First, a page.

Hugh Robinson, D. D.—This learned person was born in St. Mary's parish, Anglesea, and educated first at Wickham school, then at New College, Oxford, where he took his degrees in arts, and was admitted perpetual fellow. After finishing his studies at the uersity, he was chosen principal master of Winchester school; and, taking his degrees in divinity, he became archdeacon of Winton, canon of Wells, and archdeacon of Gloucester. In the beginning of the civil war he lost all his preferment, joined himself to the puritans, espoused the cause of the parliament, took the covenant, and afterwards became rector of Hinton, near Winchester. He was an excellent linguist, an able divine, and very well skilled in ancient history.f He died March 30, 1655; and his remains were interred in the chancel of St. Giles's in the Fields, London.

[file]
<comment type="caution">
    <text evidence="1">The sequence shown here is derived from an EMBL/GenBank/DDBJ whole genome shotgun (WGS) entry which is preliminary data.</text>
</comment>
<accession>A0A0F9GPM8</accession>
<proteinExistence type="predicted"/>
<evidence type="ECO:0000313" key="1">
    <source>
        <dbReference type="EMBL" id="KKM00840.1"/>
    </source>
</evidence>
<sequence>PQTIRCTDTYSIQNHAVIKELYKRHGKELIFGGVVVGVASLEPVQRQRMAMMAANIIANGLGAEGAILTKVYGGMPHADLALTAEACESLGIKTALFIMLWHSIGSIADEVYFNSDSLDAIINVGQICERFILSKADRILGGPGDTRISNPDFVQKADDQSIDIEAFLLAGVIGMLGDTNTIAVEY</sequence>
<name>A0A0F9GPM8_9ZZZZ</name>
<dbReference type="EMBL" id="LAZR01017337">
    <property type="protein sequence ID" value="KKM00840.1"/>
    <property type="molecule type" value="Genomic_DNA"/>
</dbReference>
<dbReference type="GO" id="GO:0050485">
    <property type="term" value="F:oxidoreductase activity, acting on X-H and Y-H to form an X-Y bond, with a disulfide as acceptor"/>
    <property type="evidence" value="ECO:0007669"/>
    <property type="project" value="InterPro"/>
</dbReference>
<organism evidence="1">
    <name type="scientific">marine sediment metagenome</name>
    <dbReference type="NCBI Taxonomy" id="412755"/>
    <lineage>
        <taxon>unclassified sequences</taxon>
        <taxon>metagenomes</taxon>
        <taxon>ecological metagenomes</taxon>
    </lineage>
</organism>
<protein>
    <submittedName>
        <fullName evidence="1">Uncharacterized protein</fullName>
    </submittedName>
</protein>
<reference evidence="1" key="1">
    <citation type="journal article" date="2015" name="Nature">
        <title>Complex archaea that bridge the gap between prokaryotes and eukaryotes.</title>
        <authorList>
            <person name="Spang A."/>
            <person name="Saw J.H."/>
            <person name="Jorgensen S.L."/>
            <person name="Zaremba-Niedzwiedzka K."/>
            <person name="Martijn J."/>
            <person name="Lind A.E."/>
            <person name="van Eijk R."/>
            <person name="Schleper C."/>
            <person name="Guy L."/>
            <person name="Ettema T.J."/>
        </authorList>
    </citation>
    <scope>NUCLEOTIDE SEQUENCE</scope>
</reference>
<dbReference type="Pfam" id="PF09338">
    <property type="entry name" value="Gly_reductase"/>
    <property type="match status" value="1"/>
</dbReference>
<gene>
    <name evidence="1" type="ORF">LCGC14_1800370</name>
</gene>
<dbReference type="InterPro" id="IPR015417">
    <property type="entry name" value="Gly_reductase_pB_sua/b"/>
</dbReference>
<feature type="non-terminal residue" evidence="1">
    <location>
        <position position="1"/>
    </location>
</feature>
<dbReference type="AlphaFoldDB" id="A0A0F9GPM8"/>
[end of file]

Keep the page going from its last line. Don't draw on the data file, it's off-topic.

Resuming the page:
His Works.—I. Pieces, written for the Use of the Children of Winchester School, in Latin and English, 1616.—2. Grammatically quaedam, in Latin and English, 1616.—3. Antiquae Historic Synopsis, 1616.—4. The Latin Phrases of Winchester School, 1664.— 5. Annalium Mundi Uersalium, 1677.—He also wrote a piece in Vindication of the Covenant.
• Biog. ISrilan. vol. iii. p. 628. Edit. 1779.'
+ Fuller's Worthies, part ii. p. 13S.
I Wood's Athena* Ozon. vol. ii. p. 117.